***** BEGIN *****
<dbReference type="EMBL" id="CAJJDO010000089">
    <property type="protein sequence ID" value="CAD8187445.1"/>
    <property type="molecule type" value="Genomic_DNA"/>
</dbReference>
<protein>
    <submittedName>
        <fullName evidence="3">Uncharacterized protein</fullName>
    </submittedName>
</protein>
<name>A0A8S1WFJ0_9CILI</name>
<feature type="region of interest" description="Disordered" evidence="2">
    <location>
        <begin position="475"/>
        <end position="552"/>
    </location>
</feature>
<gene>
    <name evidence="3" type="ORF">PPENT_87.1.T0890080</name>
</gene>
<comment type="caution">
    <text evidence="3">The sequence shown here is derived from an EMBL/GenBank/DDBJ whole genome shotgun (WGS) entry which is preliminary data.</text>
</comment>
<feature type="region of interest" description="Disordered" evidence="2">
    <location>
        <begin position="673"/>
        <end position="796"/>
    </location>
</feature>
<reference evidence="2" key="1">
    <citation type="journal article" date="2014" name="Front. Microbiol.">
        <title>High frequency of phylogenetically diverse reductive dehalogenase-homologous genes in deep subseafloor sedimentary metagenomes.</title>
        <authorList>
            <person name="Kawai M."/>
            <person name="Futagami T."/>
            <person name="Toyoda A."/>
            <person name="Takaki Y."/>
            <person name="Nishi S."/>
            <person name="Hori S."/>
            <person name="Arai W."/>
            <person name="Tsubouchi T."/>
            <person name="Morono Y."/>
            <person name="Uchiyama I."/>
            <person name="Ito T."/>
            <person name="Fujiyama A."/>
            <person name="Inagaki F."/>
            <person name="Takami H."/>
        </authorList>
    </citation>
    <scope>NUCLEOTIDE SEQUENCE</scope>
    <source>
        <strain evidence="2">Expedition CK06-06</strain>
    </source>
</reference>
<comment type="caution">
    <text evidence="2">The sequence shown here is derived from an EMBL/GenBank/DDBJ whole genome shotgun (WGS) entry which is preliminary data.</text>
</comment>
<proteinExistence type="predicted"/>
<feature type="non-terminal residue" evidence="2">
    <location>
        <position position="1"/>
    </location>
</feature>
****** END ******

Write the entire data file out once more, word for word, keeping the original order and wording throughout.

<dbReference type="EMBL" id="CAJJDO010000089">
    <property type="protein sequence ID" value="CAD8187445.1"/>
    <property type="molecule type" value="Genomic_DNA"/>
</dbReference>
<protein>
    <submittedName>
        <fullName evidence="3">Uncharacterized protein</fullName>
    </submittedName>
</protein>
<name>A0A8S1WFJ0_9CILI</name>
<feature type="region of interest" description="Disordered" evidence="2">
    <location>
        <begin position="475"/>
        <end position="552"/>
    </location>
</feature>
<gene>
    <name evidence="3" type="ORF">PPENT_87.1.T0890080</name>
</gene>
<comment type="caution">
    <text evidence="3">The sequence shown here is derived from an EMBL/GenBank/DDBJ whole genome shotgun (WGS) entry which is preliminary data.</text>
</comment>
<feature type="region of interest" description="Disordered" evidence="2">
    <location>
        <begin position="673"/>
        <end position="796"/>
    </location>
</feature>
<reference evidence="2" key="1">
    <citation type="journal article" date="2014" name="Front. Microbiol.">
        <title>High frequency of phylogenetically diverse reductive dehalogenase-homologous genes in deep subseafloor sedimentary metagenomes.</title>
        <authorList>
            <person name="Kawai M."/>
            <person name="Futagami T."/>
            <person name="Toyoda A."/>
            <person name="Takaki Y."/>
            <person name="Nishi S."/>
            <person name="Hori S."/>
            <person name="Arai W."/>
            <person name="Tsubouchi T."/>
            <person name="Morono Y."/>
            <person name="Uchiyama I."/>
            <person name="Ito T."/>
            <person name="Fujiyama A."/>
            <person name="Inagaki F."/>
            <person name="Takami H."/>
        </authorList>
    </citation>
    <scope>NUCLEOTIDE SEQUENCE</scope>
    <source>
        <strain evidence="2">Expedition CK06-06</strain>
    </source>
</reference>
<comment type="caution">
    <text evidence="2">The sequence shown here is derived from an EMBL/GenBank/DDBJ whole genome shotgun (WGS) entry which is preliminary data.</text>
</comment>
<proteinExistence type="predicted"/>
<feature type="non-terminal residue" evidence="2">
    <location>
        <position position="1"/>
    </location>
</feature>